Microsoft faces private antitrust lawsuit over $68.7B purchase of Activision Blizzard News
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Microsoft faces private antitrust lawsuit over $68.7B purchase of Activision Blizzard

Private video game consumers Tuesday filed an antitrust lawsuit against Microsoft alleging the company’s intended purchase of Activision Blizzard, Inc., the maker of popular video game “Call of Duty,” for $68.7 billion creates a monopoly within the video game industry. Specifically, the lawsuit alleges that Microsoft violated Section 7 of the Clayton Antitrust Act (15 U.S.C. § 18), which “prohibits mergers and acquisitions where the effect ‘may be substantially to lessen competition, or to tend to create a monopoly.'”

Earlier this month, the Federal Trade Commission (FTC) issued a complaint in which the FTC sought to block Microsoft from acquiring Activision Blizzard in “Microsoft’s largest [deal] ever and the largest ever in the video gaming industry.” The FTC reasoned that Microsoft’s acquisition of Activision Blizzard would allow Microsoft to “substantially lessen competition,” which would result in significant harm to consumers within various markets and create a monopoly. The FTC’s Bureau of Competition Director Holly Vedova stated that the FTC “seeks to stop Microsoft from gaining control over a leading independent game studio and using it to harm competition in multiple dynamic and fast-growing gaming markets.”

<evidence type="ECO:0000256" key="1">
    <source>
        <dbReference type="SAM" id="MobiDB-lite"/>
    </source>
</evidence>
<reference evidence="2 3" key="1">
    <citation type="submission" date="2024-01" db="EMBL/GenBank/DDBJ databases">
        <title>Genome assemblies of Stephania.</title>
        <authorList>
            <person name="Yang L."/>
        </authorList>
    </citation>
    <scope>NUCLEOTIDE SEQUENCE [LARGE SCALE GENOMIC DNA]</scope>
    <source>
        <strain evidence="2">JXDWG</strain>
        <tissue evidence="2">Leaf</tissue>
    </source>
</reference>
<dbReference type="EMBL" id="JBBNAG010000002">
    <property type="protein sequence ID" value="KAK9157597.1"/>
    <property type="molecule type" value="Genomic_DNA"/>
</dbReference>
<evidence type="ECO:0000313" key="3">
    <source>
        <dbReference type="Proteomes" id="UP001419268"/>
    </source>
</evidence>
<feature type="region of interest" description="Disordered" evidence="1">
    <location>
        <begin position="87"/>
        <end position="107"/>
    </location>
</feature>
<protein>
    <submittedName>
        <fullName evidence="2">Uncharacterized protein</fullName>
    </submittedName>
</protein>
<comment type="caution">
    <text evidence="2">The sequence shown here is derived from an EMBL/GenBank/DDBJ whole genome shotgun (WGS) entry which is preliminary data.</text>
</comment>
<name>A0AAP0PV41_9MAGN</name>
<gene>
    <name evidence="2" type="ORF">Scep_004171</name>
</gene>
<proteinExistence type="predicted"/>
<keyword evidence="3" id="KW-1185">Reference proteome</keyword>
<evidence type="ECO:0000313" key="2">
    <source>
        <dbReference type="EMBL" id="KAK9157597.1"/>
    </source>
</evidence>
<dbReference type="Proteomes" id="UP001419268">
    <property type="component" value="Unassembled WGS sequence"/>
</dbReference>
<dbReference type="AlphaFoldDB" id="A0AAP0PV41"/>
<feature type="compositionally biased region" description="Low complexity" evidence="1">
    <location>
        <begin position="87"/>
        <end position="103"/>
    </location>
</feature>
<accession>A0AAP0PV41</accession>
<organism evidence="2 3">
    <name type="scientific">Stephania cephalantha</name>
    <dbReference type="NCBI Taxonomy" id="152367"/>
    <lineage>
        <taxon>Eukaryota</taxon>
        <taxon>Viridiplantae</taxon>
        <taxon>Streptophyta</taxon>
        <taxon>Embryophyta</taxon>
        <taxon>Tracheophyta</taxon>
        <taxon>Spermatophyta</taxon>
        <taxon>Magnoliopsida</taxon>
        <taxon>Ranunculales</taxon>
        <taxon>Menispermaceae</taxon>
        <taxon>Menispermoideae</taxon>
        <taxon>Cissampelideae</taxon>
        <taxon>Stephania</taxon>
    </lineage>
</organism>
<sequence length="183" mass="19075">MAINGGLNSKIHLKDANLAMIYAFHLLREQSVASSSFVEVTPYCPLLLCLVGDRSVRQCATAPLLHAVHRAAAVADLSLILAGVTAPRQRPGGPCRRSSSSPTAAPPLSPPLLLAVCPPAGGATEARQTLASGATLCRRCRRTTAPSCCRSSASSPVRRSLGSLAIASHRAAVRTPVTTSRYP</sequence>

Last week, Microsoft President Brad Smith told Bloomberg that Microsoft is preparing to commit contractually or under a consent decree under “comparable terms” to ensure access for competing gaming companies like Sony. Smith also shared that the FTC blocked the acquisition without the opportunity to meet and discuss prior regarding Microsoft’s proposed consent decree.

Sony filed a complaint in October 2022 with UK competition regulator the Competition and Markets Authority, which published a report detailing the agency’s concern about a resulting decrease in current or future market competition. Microsoft’s response asserts that “[t]he Merger is fundamentally pro-competitive” because it challenges Sony’s longtime domination of the market.